Some plants seem to have traveled through time, alongside Homo sapiens every step of the way. Wherever we explore, live our lives, and build societies, some plants are right there too – quietly providing support throughout the generations. Mugwort is one of those plants, though lesser-known compared to others. If you’re new to the world of mugwort – welcome! There is a rich lineage of collaboration between people and mugwort who have known where to find it, how to identify it, and when to use it.
Mugwort is the common name for eleven species of plants from the genus Artemesia. Species include Artemesia argyi in Chinese Medicine and Artemesia vulgaris, native to Europe, and now used across the globe for its healing and culinary benefits. This article will focus on the species Artemesia vulgaris, specifically.
Other names used by gardeners for this species include Traveler’s Herb, Artemis Herb, Motherwort, Bulwand, and Muggons, among others. The etymology of the word Mugwort is traced back to Anglo-Saxon, Old Norse, Old English, and Old High German – relating to the way it was used in these cultures and stemming from words like “root” and “marsh”. Artemisia vulgaris shows up in “Nine Herbs Charm” – a charm verse dating back to the tenth century.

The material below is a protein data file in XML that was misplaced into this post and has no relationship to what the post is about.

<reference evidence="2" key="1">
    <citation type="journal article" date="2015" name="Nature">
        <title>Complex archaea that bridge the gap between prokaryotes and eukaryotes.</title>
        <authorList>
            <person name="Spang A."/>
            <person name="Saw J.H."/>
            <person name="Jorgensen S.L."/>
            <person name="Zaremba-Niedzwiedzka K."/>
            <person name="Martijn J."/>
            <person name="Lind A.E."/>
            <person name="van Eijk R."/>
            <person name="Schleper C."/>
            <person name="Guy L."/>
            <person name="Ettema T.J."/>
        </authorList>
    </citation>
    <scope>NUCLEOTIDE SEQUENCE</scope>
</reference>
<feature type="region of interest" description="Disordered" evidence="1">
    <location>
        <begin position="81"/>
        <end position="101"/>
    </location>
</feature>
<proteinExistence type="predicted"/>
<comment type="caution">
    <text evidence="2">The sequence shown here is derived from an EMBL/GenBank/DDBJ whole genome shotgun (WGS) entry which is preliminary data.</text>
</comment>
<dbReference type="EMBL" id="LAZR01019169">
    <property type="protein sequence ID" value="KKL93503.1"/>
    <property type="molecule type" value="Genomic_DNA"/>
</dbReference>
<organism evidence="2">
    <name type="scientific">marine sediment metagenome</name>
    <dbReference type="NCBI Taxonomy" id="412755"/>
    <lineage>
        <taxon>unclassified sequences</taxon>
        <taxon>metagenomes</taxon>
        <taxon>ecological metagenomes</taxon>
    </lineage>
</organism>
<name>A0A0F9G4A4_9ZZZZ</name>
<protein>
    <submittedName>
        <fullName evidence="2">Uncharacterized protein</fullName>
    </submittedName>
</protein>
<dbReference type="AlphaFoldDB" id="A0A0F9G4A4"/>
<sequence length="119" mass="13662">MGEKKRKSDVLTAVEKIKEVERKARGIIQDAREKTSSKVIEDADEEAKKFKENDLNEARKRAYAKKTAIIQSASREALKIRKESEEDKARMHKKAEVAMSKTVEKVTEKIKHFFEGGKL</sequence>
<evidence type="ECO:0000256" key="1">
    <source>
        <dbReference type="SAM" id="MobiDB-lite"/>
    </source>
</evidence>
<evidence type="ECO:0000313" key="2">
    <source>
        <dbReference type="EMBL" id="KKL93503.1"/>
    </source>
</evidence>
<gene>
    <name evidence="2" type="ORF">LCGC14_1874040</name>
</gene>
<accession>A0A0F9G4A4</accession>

Identifying Mugwort Out In The World
So how do you know if you’re staring straight at a patch of mugwort? Its dark green leaves are a strong identifier. The leaves are deeply lobed and hairless on top, but their underside will be silvery-white and covered in downy hairs. If you are familiar with the smell of sage, this plant should smell similar. If flowering, the stems will be purple-ish red and lead to inconspicuous wooly flowers that will be red or pale yellow. It is very easy to confuse this plant with Wormwood (the plant that gives us absinthe!) which is silvery-white on both sides of the leaves.
As a plant that is high in vitamin C and unsaturated fatty acids, people have used mugwort for many ailments across time and continents. In folk medicine, herbalists often refer to it as the “woman’s herb” because it was historically used to promote menstruation and induce childbirth. In Ireland, mugwort was popularly used as an available alternative to tobacco, where people also considered it an appetite stimulator. Depending on your definition of medicinal, you might also include the use of mugwort – especially when it is dried and smoked – to enhance and promote dreams. This is why you may have heard mugwort referred to as the “dream plant.”
Mugwort shares a similar role in the kitchen as sage and is popularly used to season meats and was a precursor to the use of hops in flavoring beer. A quick google search will lead to all sorts of creative ways to ingest this plant, including mugwort jelly, mugwort mushroom soup, mugwort and lemon beer, and even a mugwort smoothie.